Some gifts seem to reach from the shelves and grab you. You just know, this is the one. You grab the tiny tiki, turn it over and see that dreaded sticker: Made in China. You pause and think, “What the heck? Aunt Helen will never know.” Oftentimes, a gift like that is just what you may be looking for—but if you want something truly made in Hawaii, a handcrafted treasure, you have to dig a little deeper.
Here’s a little list of crafts you’ll find at markets and boutiques that are more likely to be made locally and capture the spirit of your island vacation.
Lauhala are the leaves of the hala tree, which ancient Hawaiians would weave into a myriad of useful (and decorative) items. From bracelets and hats to baskets and placemats, the art of lauhala weaving produces many items that, while delicate to transport, make excellent, useful and beautiful gifts.
Kapa is the result of an incredibly laborious process. There’s no other way to make it than to soak, pound and dye mulberry tree bark by hand. Kapa was used mostly for special occasion garments in ancient times, but you can find kapa adorning the front of book covers, as framed wall decorations and in many different prints and colors.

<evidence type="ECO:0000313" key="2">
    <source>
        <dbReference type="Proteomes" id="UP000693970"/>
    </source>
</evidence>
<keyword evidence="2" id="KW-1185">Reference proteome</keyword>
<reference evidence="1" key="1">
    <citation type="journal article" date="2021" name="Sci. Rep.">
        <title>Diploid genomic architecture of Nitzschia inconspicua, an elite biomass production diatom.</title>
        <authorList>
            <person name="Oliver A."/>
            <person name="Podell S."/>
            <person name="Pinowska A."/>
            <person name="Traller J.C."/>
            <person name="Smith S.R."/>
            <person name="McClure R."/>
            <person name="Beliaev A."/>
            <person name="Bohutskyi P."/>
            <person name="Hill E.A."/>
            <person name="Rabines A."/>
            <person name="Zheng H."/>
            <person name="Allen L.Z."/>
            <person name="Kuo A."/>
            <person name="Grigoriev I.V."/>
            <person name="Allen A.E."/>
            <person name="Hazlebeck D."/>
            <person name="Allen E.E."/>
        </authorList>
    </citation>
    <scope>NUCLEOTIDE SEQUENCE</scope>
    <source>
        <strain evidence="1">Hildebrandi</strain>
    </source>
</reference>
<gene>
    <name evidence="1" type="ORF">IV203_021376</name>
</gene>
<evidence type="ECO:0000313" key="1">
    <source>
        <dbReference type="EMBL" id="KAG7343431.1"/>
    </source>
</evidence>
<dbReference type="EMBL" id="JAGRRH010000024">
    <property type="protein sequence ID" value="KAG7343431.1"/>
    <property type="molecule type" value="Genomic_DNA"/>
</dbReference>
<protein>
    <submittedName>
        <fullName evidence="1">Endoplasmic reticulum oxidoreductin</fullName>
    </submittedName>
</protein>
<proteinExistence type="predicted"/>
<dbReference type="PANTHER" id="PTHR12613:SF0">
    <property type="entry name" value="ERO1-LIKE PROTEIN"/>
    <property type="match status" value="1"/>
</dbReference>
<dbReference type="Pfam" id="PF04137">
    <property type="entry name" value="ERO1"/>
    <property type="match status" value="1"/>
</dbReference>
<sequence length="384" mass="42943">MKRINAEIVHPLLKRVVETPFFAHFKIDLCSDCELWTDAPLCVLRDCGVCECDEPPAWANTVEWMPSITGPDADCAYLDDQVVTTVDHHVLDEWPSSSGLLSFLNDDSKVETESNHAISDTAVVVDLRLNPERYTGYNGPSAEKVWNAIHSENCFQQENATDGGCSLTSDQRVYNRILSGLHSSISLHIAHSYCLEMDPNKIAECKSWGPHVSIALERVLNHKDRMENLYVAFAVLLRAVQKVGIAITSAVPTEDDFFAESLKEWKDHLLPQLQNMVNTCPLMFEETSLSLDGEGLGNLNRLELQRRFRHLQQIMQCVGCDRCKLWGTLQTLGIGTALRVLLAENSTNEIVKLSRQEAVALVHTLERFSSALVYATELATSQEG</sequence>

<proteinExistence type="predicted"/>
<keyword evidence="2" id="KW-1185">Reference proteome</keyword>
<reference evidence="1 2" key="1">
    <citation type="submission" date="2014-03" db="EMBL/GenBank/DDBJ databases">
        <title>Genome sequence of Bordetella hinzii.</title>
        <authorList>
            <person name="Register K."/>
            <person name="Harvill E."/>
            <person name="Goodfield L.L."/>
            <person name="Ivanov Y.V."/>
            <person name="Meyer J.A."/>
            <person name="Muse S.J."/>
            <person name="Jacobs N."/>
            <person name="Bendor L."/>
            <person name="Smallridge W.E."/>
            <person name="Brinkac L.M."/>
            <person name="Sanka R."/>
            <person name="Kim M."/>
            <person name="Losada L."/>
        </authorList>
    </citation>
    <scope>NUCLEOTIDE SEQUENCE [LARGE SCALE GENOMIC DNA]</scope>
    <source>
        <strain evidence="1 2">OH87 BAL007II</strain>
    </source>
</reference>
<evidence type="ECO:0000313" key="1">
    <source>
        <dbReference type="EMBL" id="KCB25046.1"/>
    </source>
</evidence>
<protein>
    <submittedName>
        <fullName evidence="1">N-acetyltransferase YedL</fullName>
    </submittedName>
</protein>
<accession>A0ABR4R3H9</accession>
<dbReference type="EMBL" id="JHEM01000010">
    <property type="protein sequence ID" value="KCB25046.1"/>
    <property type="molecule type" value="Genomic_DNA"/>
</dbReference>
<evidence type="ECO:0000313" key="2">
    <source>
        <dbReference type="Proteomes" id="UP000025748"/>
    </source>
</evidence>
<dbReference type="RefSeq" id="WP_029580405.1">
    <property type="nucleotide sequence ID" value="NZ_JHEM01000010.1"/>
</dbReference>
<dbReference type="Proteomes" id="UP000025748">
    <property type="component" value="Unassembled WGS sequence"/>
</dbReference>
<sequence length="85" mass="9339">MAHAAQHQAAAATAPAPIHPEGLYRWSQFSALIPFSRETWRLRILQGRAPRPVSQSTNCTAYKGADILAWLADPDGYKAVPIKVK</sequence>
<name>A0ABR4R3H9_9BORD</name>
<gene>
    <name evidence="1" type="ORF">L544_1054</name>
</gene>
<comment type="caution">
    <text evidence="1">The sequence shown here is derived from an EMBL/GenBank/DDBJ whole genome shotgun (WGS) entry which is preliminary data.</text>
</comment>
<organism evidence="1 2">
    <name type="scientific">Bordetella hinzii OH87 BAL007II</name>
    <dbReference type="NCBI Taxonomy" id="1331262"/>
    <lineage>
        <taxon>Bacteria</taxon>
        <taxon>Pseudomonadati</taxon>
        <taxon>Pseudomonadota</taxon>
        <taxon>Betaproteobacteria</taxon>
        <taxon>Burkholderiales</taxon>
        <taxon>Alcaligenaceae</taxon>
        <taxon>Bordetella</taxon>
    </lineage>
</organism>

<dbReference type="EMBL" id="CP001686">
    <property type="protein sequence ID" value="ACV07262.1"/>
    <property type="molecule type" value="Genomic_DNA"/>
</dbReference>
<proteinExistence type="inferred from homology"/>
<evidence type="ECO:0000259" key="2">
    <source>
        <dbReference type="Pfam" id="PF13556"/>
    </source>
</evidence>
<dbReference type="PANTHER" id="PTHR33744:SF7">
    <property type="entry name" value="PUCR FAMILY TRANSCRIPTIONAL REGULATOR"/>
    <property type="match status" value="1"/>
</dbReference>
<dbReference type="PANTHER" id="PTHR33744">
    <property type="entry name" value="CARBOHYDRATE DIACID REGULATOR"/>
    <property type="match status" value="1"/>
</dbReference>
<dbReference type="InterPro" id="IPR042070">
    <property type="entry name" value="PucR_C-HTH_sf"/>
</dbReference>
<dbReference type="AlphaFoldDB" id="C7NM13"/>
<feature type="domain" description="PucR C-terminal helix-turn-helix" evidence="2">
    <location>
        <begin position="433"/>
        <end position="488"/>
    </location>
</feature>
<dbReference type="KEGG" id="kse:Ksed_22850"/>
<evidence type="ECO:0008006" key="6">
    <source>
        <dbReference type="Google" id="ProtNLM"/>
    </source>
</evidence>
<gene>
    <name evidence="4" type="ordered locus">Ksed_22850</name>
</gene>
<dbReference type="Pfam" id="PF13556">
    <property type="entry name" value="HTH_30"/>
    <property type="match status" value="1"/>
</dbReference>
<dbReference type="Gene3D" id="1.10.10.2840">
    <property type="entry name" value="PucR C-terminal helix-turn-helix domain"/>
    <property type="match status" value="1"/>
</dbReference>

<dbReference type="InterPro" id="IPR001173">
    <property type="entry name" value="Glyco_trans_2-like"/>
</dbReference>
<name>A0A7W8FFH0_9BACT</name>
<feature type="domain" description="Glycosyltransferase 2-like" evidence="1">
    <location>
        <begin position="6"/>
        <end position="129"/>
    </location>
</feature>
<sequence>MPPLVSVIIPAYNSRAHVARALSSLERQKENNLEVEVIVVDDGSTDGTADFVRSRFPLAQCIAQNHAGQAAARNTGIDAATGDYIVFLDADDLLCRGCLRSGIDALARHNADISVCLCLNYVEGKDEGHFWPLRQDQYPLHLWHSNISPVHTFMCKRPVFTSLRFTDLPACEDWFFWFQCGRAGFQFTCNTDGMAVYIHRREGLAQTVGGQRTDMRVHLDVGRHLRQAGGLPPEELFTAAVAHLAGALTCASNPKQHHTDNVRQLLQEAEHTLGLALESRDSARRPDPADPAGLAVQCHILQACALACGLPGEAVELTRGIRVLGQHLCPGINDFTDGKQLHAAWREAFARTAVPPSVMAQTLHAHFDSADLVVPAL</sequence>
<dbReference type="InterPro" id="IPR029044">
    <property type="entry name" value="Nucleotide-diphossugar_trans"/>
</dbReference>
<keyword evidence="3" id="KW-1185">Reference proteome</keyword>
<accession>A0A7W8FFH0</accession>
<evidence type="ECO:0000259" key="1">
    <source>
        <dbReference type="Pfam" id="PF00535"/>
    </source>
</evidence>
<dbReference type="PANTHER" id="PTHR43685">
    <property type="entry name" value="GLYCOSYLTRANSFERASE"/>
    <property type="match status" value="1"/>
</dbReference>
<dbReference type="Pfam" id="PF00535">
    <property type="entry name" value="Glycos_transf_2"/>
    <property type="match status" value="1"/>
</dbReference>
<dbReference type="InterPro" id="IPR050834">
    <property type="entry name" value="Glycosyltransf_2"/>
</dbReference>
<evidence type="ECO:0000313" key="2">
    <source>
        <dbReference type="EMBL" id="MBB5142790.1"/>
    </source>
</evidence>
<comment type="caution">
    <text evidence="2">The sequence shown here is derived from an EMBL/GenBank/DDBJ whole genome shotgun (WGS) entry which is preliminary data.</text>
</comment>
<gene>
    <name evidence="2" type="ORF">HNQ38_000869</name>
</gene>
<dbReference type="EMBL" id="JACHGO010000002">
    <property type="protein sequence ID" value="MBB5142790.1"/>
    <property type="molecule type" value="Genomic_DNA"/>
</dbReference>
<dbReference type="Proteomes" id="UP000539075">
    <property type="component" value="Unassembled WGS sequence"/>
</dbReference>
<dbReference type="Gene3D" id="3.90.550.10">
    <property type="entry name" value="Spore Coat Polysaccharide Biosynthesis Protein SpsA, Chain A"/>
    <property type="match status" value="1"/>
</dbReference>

The most fun items to shop for are handmade soaps. Pick up a soap bar, give it a smell and note which flowers are used for the fragrance. Try classic infusions like pikake, gardenia, plumeria and honey. Vendors are usually more than happy to discuss how they’re made, too.
Items carved from wood, especially from the koa tree, are considered more precious (the koa is highly revered in Hawaiian culture) and can be shaped into a wide variety of items such as clocks, jewelry, stationary stands and art carvings. There are often events at nearby resorts and fairs or festivals that provide tutorials on how to make these crafts yourself, sometimes for free. Talk about a thoughtful gift!
Photos by Shutterstock/Eva Browning, Troflmov Denis, Subbotina Anna, and K. Geijer